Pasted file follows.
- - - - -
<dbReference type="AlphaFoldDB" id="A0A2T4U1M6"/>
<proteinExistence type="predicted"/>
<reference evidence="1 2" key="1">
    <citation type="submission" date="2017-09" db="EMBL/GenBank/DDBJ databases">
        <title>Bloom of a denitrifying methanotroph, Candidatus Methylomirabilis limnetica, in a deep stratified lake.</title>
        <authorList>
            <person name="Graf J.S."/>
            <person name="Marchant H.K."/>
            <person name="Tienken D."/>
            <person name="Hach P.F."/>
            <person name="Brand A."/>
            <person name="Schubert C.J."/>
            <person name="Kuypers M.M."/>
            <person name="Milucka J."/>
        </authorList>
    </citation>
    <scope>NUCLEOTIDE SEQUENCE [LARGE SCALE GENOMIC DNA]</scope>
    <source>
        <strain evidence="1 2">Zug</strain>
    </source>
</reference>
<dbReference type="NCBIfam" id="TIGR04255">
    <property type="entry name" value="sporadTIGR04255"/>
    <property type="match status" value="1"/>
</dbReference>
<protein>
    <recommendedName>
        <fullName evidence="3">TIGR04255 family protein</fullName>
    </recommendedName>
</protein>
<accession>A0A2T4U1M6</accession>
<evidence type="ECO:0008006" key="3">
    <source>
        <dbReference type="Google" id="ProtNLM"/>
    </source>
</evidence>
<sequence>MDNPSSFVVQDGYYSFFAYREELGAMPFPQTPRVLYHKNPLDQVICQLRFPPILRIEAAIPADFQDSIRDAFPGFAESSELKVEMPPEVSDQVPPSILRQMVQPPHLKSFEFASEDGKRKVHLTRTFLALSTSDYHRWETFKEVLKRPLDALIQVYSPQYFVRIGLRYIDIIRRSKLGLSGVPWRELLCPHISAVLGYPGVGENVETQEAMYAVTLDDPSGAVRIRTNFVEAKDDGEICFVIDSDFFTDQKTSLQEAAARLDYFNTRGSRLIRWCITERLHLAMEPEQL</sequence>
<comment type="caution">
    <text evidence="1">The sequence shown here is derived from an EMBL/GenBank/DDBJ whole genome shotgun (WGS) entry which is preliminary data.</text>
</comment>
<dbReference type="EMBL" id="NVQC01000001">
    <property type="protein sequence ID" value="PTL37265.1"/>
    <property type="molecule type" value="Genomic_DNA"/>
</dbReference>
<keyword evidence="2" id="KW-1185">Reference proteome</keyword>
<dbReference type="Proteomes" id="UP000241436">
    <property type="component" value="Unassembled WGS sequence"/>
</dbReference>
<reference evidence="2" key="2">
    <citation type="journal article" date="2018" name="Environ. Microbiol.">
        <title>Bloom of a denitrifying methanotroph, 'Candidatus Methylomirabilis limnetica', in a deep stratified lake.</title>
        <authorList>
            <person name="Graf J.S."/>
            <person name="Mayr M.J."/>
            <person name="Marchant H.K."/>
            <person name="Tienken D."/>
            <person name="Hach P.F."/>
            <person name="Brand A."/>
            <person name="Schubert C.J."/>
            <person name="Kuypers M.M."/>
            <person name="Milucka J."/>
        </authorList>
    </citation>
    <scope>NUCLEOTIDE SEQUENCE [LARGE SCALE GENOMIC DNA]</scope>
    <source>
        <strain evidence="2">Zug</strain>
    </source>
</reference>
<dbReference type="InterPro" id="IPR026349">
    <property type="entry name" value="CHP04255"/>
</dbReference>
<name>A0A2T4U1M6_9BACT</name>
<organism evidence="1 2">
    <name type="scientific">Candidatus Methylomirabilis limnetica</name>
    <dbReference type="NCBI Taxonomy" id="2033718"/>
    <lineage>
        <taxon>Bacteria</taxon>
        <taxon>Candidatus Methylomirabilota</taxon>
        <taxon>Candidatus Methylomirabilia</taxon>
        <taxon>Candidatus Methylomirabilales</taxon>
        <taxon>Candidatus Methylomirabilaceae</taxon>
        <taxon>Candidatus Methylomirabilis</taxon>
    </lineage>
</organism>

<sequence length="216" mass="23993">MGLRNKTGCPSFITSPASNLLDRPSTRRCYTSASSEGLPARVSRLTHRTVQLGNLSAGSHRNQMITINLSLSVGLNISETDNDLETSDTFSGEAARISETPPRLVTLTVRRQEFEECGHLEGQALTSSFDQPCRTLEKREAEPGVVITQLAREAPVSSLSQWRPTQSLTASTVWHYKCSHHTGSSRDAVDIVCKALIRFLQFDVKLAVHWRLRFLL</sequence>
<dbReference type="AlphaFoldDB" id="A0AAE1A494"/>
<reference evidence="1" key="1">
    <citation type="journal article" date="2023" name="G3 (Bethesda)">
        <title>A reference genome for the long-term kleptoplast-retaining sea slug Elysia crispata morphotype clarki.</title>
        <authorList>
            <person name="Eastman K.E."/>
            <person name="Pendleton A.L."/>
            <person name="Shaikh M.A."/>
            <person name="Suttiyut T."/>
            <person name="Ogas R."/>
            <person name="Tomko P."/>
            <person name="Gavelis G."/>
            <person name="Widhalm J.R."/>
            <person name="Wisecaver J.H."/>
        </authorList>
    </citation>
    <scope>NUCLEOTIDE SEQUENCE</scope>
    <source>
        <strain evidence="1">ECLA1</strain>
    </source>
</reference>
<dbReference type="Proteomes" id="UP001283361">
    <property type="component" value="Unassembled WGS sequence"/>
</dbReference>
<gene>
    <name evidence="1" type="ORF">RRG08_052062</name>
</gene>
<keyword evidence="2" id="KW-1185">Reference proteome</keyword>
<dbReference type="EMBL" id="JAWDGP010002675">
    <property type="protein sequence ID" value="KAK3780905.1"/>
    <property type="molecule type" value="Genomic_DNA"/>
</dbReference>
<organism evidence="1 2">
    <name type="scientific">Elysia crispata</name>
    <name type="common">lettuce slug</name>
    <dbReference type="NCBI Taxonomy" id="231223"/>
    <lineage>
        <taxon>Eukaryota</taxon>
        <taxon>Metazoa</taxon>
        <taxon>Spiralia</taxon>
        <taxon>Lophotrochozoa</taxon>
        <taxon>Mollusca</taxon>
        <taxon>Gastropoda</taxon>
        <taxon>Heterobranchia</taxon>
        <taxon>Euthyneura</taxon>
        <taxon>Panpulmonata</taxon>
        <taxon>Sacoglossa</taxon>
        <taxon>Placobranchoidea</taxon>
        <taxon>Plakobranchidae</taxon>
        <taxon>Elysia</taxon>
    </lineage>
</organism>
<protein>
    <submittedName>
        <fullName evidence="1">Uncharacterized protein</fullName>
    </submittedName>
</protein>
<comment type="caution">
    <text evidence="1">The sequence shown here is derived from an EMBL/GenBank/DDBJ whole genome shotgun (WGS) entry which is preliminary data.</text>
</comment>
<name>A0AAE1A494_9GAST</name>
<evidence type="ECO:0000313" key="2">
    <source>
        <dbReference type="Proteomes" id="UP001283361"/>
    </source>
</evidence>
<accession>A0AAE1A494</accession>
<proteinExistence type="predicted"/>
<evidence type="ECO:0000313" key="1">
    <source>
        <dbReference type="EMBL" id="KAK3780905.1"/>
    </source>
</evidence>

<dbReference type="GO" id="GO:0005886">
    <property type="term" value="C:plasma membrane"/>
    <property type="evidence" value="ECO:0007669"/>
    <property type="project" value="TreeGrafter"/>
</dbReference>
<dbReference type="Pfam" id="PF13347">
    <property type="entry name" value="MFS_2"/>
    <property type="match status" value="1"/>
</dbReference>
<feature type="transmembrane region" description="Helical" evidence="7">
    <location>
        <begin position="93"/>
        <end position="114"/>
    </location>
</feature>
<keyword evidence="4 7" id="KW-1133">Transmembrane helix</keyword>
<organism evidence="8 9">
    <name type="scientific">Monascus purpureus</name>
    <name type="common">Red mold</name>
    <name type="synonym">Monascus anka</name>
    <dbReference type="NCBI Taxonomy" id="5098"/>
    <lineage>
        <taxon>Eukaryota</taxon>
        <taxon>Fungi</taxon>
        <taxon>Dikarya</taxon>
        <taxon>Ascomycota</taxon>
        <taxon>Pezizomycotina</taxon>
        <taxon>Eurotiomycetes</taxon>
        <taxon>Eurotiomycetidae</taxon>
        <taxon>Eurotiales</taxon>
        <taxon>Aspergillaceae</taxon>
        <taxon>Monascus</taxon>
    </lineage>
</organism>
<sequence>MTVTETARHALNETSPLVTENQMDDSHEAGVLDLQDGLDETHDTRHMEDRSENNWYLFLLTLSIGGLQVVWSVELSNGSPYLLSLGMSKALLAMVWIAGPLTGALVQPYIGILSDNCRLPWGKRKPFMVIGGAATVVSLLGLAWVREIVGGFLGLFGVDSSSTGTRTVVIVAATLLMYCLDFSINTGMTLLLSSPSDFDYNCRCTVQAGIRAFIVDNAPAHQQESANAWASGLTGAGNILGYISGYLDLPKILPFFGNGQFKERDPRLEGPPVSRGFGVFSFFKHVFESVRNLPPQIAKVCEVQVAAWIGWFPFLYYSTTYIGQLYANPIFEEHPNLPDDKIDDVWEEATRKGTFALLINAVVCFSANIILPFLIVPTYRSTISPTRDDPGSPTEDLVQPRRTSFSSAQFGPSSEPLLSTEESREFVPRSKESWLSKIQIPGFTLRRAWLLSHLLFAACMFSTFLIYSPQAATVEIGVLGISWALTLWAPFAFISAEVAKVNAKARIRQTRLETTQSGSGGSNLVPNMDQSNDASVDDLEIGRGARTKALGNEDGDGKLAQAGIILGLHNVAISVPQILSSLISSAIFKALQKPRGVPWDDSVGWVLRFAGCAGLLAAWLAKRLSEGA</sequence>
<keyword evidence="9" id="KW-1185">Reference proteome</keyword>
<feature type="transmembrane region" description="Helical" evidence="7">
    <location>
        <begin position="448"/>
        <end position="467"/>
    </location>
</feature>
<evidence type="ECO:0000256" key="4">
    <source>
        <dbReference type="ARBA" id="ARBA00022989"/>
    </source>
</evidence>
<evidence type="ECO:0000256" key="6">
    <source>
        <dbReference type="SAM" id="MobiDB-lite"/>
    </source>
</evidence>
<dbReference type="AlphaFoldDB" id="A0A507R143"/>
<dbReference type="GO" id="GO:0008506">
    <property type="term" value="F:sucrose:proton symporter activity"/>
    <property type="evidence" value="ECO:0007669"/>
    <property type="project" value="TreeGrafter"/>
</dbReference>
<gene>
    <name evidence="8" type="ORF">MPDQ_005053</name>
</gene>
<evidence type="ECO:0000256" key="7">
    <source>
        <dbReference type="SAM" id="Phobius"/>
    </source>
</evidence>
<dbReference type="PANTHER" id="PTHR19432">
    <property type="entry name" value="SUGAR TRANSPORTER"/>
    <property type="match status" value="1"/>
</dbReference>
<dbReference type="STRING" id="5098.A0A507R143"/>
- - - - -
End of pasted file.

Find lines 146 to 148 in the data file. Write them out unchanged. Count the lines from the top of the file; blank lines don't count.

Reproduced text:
<name>A0AAE1A494_9GAST</name>
<evidence type="ECO:0000313" key="2">
    <source>